Prisoners Are People Too

By: Emily.

Before we started prison week, I was nervous and a little bit scared to sit and talk with prisoners. I feared how I might react when they sat in front of me and accepted all of the facts in their file that they had raped a four-year-old girl or killed a one-year-old baby, and they were ready to plead guilty. To see the people that ruined a girl’s life or permanently ended another’s was extremely nerve-wracking. However, before the week started, Greg Lewis (another student intern we’ve nicknamed “Pastor Lewis”) prayed over our group and said something that really affected me. In praying to God for help throughout prison week, he asked God to help us remember that these prisoners are humans too and they are children of God just like us. That really struck me, and it made an important difference for me throughout the week.

Instead of feeling hate towards the prisoners when they sat down in front of us, I looked in their eyes and saw human beings. Some were extremely remorseful, and we learned that they did what they did because of awful circumstances in their lives that led them to make bad decisions. Even though a few of these people were on murder charges and were facing sentences of 35 YEARS – DEATH, all I wanted was for them to get out of prison. I saw where they came from and I felt for them. Life can be really hard, especially in Uganda, and I felt compassion for them despite the fact that they had committed such serious crimes.

Without getting into details, I want to share a few facts from the woman’s case that affected me the most. Let’s call her Alice. Alice is only 22 years old, and is in prison on a kidnapping charge. Alice was basically bought when she was 12 years old to be a wife to a man with HIV. He infected her with HIV and ruined her life in several ways. A few years ago, Alice and her husband hired house help to move in with them. Alice’s husband started cheating on her with the house help (which is unfortunately the most common occurrence here), and impregnated the woman. The baby was born HIV positive because Alice’s husband was infected with HIV. A baby born with HIV has an extremely difficult life, and Alice knew this because she has HIV too. Alice felt hopeless and desperate, so she kidnapped the baby to be raised in another village. There are some other details I’d like to spare, but the baby was found dead a few days later illegally buried in an area nearby where Alice was living.

Alice is younger than me, yet she’s been through something unimaginable to me. She sat in front of us, bawling her eyes out and hyperventilating as she told her story, and I couldn’t help but cry with her. All week during prison week, I tried my best to maintain professional demeanor and control my emotions, but this last case I dealt with broke me down more than any other had. The worst part was that you could see in her eyes how sorry she felt and how she never meant to do what she did. She was in a desperate situation that led her to make terrible decisions. I felt so conflicted. Alice did commit the crime, and as our societies dictate, she has to serve time in prison because of it. But Alice was different than other criminals, and it broke my heart to see her suffering in a Ugandan prison where facilities are less than optimal.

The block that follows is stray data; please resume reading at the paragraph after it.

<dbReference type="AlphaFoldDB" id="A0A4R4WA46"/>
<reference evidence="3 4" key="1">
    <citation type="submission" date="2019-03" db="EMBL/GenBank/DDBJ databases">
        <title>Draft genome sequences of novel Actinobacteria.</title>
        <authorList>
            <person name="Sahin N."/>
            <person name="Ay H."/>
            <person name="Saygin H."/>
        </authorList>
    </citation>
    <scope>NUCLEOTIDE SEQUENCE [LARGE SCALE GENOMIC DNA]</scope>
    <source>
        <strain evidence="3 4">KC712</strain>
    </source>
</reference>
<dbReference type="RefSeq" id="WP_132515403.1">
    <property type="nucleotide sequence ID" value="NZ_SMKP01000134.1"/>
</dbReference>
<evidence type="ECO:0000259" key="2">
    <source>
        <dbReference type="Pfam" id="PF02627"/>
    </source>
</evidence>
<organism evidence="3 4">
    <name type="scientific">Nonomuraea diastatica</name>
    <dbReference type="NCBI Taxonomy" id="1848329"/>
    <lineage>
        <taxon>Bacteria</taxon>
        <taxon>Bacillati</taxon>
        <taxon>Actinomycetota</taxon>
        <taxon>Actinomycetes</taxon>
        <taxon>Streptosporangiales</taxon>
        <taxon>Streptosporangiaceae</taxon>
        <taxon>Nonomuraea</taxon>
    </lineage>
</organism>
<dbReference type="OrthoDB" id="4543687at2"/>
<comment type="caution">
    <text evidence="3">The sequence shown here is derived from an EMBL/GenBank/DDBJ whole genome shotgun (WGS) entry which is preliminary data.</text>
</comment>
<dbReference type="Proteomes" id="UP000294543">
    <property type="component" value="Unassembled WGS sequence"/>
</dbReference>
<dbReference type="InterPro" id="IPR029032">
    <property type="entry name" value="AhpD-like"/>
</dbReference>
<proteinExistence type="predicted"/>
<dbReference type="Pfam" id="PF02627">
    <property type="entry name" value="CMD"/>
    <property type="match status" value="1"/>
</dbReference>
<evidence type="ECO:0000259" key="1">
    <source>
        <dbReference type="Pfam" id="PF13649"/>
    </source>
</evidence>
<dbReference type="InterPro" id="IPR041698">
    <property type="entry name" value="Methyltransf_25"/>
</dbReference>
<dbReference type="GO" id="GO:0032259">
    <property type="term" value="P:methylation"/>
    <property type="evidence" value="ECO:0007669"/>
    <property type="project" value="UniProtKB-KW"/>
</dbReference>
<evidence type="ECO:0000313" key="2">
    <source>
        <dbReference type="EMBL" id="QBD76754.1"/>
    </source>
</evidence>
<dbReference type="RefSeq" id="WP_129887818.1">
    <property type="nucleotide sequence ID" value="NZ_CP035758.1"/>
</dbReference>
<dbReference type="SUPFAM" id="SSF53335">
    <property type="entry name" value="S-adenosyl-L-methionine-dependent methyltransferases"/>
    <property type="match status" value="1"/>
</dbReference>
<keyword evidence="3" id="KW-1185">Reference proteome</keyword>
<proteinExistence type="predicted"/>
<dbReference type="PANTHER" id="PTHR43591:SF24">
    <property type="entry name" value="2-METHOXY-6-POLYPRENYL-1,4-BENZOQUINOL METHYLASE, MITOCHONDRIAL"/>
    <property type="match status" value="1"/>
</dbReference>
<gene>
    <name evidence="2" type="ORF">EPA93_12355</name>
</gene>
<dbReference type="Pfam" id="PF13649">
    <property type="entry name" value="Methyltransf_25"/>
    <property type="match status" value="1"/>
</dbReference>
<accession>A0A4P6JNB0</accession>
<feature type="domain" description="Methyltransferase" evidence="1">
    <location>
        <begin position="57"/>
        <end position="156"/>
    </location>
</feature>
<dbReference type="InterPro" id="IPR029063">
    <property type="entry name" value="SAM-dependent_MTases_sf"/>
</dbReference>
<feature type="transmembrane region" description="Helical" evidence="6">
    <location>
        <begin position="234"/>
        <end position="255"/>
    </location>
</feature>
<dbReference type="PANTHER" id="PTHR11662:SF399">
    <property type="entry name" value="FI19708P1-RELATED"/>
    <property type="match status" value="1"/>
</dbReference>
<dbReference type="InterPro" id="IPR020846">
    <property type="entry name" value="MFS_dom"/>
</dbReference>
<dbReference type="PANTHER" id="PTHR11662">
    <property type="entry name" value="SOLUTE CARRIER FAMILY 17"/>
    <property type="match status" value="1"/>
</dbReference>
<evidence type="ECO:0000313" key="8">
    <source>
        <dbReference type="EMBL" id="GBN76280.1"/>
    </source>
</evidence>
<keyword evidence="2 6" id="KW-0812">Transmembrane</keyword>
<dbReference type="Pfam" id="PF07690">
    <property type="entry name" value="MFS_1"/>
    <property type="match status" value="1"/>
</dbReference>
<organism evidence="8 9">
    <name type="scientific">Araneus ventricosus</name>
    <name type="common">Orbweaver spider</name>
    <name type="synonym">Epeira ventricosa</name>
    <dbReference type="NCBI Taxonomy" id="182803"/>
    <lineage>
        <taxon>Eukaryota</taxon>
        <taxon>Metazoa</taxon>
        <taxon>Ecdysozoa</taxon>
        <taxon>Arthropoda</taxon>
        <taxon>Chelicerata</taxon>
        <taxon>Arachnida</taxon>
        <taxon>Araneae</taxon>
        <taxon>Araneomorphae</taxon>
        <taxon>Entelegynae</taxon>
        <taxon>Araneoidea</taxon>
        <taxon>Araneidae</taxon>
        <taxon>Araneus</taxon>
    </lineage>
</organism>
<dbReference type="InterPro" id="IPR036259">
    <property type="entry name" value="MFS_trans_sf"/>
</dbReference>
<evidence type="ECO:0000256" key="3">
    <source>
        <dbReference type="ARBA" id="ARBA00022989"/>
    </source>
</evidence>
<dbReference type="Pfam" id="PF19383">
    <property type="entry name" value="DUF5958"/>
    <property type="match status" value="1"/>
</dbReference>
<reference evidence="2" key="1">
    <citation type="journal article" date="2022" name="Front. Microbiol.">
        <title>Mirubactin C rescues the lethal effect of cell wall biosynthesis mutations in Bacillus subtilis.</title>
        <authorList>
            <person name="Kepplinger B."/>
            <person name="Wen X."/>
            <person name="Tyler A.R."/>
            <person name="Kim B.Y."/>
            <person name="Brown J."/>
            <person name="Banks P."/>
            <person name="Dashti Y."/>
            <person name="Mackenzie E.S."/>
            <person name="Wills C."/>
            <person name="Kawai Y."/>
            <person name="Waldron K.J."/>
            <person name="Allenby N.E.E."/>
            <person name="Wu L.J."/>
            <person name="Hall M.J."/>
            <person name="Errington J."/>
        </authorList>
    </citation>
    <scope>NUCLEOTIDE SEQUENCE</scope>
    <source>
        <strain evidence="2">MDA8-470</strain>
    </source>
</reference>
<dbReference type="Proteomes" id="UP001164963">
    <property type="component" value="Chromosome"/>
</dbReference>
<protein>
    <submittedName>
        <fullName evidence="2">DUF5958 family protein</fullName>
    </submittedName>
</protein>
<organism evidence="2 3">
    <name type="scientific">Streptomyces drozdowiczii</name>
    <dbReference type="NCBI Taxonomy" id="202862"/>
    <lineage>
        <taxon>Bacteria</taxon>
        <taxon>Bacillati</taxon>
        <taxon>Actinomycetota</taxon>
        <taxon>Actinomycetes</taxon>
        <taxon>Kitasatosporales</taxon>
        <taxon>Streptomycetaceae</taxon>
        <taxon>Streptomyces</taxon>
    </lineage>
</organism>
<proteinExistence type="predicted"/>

Alice accepted a plea bargain, which we felt was her best option. If she had gone to trial, she likely would have received at least 30 years. We got her a 15-year plea agreement, and with the Remission program here (like “time off for good behavior” in the States), Alice will serve nine more years. She was happy to accept the plea, but at the same time, she was devastated to spend nine more years there. She told us that she has no family and no one that loves her. Her husband officially left her when she was sent to prison, and now he’s off living somewhere else with another woman. We had to encourage her to keep taking her HIV medicine that the prison guards give her every day, to not give up hope, and to remember that life is a blessing. I say that knowing this is easier said than done.

I left her with a few bible verses to remember and read if she wants to, and I told her that I would pray for her every day. I’ve thought about her more in the last 48 hours than I have thought about anything else. I felt helpless actually. I wanted more than anything to do more for her, but we did all we could within our circumstances. I’ll admit though that it felt awful walking out of the prison that day. It was tough leaving her behind knowing I was getting back to my wonderful life, and she’ll be there for at least nine more years.

Alice’s story is only one of many other prisoners like her. There are so many prisoners in Uganda with difficult and heart breaking stories to tell. This week, I gained a new perspective on what it means to be a prisoner in Uganda, about the struggles they go through, and how to be compassionate to people who committed even the most heinous crimes.

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